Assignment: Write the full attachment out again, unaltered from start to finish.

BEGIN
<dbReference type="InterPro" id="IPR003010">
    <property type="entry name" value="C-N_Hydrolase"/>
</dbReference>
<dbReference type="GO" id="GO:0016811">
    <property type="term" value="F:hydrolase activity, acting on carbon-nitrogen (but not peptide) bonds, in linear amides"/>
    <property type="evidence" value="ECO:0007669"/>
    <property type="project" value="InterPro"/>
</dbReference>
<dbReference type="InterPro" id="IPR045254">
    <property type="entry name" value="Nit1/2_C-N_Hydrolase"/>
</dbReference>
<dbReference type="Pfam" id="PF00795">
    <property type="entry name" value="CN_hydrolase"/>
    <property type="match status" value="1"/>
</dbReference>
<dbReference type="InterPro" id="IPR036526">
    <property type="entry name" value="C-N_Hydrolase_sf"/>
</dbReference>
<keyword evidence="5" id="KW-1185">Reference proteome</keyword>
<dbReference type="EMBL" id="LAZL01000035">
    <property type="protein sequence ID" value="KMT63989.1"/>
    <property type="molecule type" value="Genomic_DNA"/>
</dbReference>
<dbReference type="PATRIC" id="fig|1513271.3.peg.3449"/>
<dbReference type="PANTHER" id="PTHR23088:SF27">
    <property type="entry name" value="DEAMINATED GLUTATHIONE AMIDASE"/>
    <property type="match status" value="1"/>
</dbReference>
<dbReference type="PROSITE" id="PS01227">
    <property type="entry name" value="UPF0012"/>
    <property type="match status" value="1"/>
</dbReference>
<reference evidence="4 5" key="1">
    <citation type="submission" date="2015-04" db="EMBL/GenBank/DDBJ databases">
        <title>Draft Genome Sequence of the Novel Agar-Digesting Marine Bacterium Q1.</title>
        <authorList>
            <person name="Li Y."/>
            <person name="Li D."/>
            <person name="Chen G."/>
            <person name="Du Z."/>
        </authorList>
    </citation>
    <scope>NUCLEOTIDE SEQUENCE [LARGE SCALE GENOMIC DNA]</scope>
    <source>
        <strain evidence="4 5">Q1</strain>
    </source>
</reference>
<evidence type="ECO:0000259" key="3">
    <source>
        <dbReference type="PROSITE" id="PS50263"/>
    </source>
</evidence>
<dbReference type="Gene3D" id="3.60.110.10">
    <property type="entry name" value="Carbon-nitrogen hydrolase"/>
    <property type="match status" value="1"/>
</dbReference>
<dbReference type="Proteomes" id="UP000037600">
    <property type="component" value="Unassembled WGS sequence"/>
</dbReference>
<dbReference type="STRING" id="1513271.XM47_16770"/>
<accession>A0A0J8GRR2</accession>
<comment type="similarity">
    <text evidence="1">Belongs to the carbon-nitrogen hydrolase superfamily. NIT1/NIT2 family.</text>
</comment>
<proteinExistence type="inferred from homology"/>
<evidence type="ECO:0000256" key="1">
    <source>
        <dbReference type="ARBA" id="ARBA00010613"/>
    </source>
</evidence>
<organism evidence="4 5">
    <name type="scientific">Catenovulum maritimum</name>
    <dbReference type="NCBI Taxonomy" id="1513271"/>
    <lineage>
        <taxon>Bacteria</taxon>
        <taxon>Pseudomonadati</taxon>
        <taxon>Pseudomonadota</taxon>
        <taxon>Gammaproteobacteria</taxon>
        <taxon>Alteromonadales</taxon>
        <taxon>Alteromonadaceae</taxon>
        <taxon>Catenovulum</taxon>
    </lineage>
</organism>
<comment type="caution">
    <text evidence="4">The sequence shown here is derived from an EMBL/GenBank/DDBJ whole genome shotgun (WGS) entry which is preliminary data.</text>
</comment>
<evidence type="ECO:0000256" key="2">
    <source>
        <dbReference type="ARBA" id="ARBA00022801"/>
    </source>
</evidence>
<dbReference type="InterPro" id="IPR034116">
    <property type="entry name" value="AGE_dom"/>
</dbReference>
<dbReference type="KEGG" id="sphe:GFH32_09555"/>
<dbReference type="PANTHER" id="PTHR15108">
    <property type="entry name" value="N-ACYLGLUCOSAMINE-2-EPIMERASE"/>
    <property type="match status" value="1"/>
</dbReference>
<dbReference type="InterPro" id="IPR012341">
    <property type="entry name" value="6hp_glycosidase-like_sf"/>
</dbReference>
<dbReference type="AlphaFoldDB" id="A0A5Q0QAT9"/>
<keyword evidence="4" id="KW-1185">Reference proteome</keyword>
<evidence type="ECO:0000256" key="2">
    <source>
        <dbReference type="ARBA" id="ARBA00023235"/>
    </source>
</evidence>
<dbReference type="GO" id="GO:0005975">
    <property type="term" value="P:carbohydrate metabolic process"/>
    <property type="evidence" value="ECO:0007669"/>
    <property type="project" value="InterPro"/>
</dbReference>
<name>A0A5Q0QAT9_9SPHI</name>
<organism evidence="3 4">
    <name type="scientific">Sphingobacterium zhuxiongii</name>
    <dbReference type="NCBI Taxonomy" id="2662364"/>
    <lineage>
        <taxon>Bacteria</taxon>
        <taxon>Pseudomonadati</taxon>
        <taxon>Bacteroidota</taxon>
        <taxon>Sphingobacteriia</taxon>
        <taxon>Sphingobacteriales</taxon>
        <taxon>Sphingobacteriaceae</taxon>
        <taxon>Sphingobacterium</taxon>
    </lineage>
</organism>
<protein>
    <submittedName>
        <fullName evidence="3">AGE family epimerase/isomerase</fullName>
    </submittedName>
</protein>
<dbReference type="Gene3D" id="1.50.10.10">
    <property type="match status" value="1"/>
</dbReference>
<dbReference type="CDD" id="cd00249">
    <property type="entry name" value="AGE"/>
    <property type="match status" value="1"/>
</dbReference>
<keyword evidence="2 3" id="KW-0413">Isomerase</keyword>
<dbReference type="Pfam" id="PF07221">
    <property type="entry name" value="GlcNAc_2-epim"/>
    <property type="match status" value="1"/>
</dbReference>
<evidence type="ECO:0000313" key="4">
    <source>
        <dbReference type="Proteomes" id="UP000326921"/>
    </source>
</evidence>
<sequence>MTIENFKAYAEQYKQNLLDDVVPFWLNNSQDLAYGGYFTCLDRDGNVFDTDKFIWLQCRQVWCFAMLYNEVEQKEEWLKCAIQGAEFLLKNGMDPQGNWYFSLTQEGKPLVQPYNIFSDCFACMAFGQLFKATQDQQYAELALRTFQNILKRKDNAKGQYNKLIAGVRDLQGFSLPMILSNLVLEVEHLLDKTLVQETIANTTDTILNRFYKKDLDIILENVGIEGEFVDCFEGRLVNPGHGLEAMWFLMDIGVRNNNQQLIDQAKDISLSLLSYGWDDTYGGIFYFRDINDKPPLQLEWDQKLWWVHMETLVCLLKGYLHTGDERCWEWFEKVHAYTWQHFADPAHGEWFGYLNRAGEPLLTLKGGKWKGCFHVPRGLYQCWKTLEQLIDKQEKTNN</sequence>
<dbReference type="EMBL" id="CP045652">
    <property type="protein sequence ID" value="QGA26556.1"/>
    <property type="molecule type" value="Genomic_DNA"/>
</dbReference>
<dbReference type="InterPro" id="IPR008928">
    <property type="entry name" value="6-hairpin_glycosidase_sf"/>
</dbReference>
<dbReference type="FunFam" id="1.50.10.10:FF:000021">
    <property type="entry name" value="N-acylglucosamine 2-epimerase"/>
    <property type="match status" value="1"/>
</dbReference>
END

<dbReference type="InterPro" id="IPR003010">
    <property type="entry name" value="C-N_Hydrolase"/>
</dbReference>
<dbReference type="GO" id="GO:0016811">
    <property type="term" value="F:hydrolase activity, acting on carbon-nitrogen (but not peptide) bonds, in linear amides"/>
    <property type="evidence" value="ECO:0007669"/>
    <property type="project" value="InterPro"/>
</dbReference>
<dbReference type="InterPro" id="IPR045254">
    <property type="entry name" value="Nit1/2_C-N_Hydrolase"/>
</dbReference>
<dbReference type="Pfam" id="PF00795">
    <property type="entry name" value="CN_hydrolase"/>
    <property type="match status" value="1"/>
</dbReference>
<dbReference type="InterPro" id="IPR036526">
    <property type="entry name" value="C-N_Hydrolase_sf"/>
</dbReference>
<keyword evidence="5" id="KW-1185">Reference proteome</keyword>
<dbReference type="EMBL" id="LAZL01000035">
    <property type="protein sequence ID" value="KMT63989.1"/>
    <property type="molecule type" value="Genomic_DNA"/>
</dbReference>
<dbReference type="PATRIC" id="fig|1513271.3.peg.3449"/>
<dbReference type="PANTHER" id="PTHR23088:SF27">
    <property type="entry name" value="DEAMINATED GLUTATHIONE AMIDASE"/>
    <property type="match status" value="1"/>
</dbReference>
<dbReference type="PROSITE" id="PS01227">
    <property type="entry name" value="UPF0012"/>
    <property type="match status" value="1"/>
</dbReference>
<reference evidence="4 5" key="1">
    <citation type="submission" date="2015-04" db="EMBL/GenBank/DDBJ databases">
        <title>Draft Genome Sequence of the Novel Agar-Digesting Marine Bacterium Q1.</title>
        <authorList>
            <person name="Li Y."/>
            <person name="Li D."/>
            <person name="Chen G."/>
            <person name="Du Z."/>
        </authorList>
    </citation>
    <scope>NUCLEOTIDE SEQUENCE [LARGE SCALE GENOMIC DNA]</scope>
    <source>
        <strain evidence="4 5">Q1</strain>
    </source>
</reference>
<evidence type="ECO:0000259" key="3">
    <source>
        <dbReference type="PROSITE" id="PS50263"/>
    </source>
</evidence>
<dbReference type="Gene3D" id="3.60.110.10">
    <property type="entry name" value="Carbon-nitrogen hydrolase"/>
    <property type="match status" value="1"/>
</dbReference>
<dbReference type="Proteomes" id="UP000037600">
    <property type="component" value="Unassembled WGS sequence"/>
</dbReference>
<dbReference type="STRING" id="1513271.XM47_16770"/>
<accession>A0A0J8GRR2</accession>
<comment type="similarity">
    <text evidence="1">Belongs to the carbon-nitrogen hydrolase superfamily. NIT1/NIT2 family.</text>
</comment>
<proteinExistence type="inferred from homology"/>
<evidence type="ECO:0000256" key="1">
    <source>
        <dbReference type="ARBA" id="ARBA00010613"/>
    </source>
</evidence>
<organism evidence="4 5">
    <name type="scientific">Catenovulum maritimum</name>
    <dbReference type="NCBI Taxonomy" id="1513271"/>
    <lineage>
        <taxon>Bacteria</taxon>
        <taxon>Pseudomonadati</taxon>
        <taxon>Pseudomonadota</taxon>
        <taxon>Gammaproteobacteria</taxon>
        <taxon>Alteromonadales</taxon>
        <taxon>Alteromonadaceae</taxon>
        <taxon>Catenovulum</taxon>
    </lineage>
</organism>
<comment type="caution">
    <text evidence="4">The sequence shown here is derived from an EMBL/GenBank/DDBJ whole genome shotgun (WGS) entry which is preliminary data.</text>
</comment>
<evidence type="ECO:0000256" key="2">
    <source>
        <dbReference type="ARBA" id="ARBA00022801"/>
    </source>
</evidence>
<dbReference type="InterPro" id="IPR034116">
    <property type="entry name" value="AGE_dom"/>
</dbReference>
<dbReference type="KEGG" id="sphe:GFH32_09555"/>
<dbReference type="PANTHER" id="PTHR15108">
    <property type="entry name" value="N-ACYLGLUCOSAMINE-2-EPIMERASE"/>
    <property type="match status" value="1"/>
</dbReference>
<dbReference type="InterPro" id="IPR012341">
    <property type="entry name" value="6hp_glycosidase-like_sf"/>
</dbReference>
<dbReference type="AlphaFoldDB" id="A0A5Q0QAT9"/>
<keyword evidence="4" id="KW-1185">Reference proteome</keyword>
<evidence type="ECO:0000256" key="2">
    <source>
        <dbReference type="ARBA" id="ARBA00023235"/>
    </source>
</evidence>
<dbReference type="GO" id="GO:0005975">
    <property type="term" value="P:carbohydrate metabolic process"/>
    <property type="evidence" value="ECO:0007669"/>
    <property type="project" value="InterPro"/>
</dbReference>
<name>A0A5Q0QAT9_9SPHI</name>
<organism evidence="3 4">
    <name type="scientific">Sphingobacterium zhuxiongii</name>
    <dbReference type="NCBI Taxonomy" id="2662364"/>
    <lineage>
        <taxon>Bacteria</taxon>
        <taxon>Pseudomonadati</taxon>
        <taxon>Bacteroidota</taxon>
        <taxon>Sphingobacteriia</taxon>
        <taxon>Sphingobacteriales</taxon>
        <taxon>Sphingobacteriaceae</taxon>
        <taxon>Sphingobacterium</taxon>
    </lineage>
</organism>
<protein>
    <submittedName>
        <fullName evidence="3">AGE family epimerase/isomerase</fullName>
    </submittedName>
</protein>
<dbReference type="Gene3D" id="1.50.10.10">
    <property type="match status" value="1"/>
</dbReference>
<dbReference type="CDD" id="cd00249">
    <property type="entry name" value="AGE"/>
    <property type="match status" value="1"/>
</dbReference>
<keyword evidence="2 3" id="KW-0413">Isomerase</keyword>
<dbReference type="Pfam" id="PF07221">
    <property type="entry name" value="GlcNAc_2-epim"/>
    <property type="match status" value="1"/>
</dbReference>
<evidence type="ECO:0000313" key="4">
    <source>
        <dbReference type="Proteomes" id="UP000326921"/>
    </source>
</evidence>
<sequence>MTIENFKAYAEQYKQNLLDDVVPFWLNNSQDLAYGGYFTCLDRDGNVFDTDKFIWLQCRQVWCFAMLYNEVEQKEEWLKCAIQGAEFLLKNGMDPQGNWYFSLTQEGKPLVQPYNIFSDCFACMAFGQLFKATQDQQYAELALRTFQNILKRKDNAKGQYNKLIAGVRDLQGFSLPMILSNLVLEVEHLLDKTLVQETIANTTDTILNRFYKKDLDIILENVGIEGEFVDCFEGRLVNPGHGLEAMWFLMDIGVRNNNQQLIDQAKDISLSLLSYGWDDTYGGIFYFRDINDKPPLQLEWDQKLWWVHMETLVCLLKGYLHTGDERCWEWFEKVHAYTWQHFADPAHGEWFGYLNRAGEPLLTLKGGKWKGCFHVPRGLYQCWKTLEQLIDKQEKTNN</sequence>
<dbReference type="EMBL" id="CP045652">
    <property type="protein sequence ID" value="QGA26556.1"/>
    <property type="molecule type" value="Genomic_DNA"/>
</dbReference>
<dbReference type="InterPro" id="IPR008928">
    <property type="entry name" value="6-hairpin_glycosidase_sf"/>
</dbReference>
<dbReference type="FunFam" id="1.50.10.10:FF:000021">
    <property type="entry name" value="N-acylglucosamine 2-epimerase"/>
    <property type="match status" value="1"/>
</dbReference>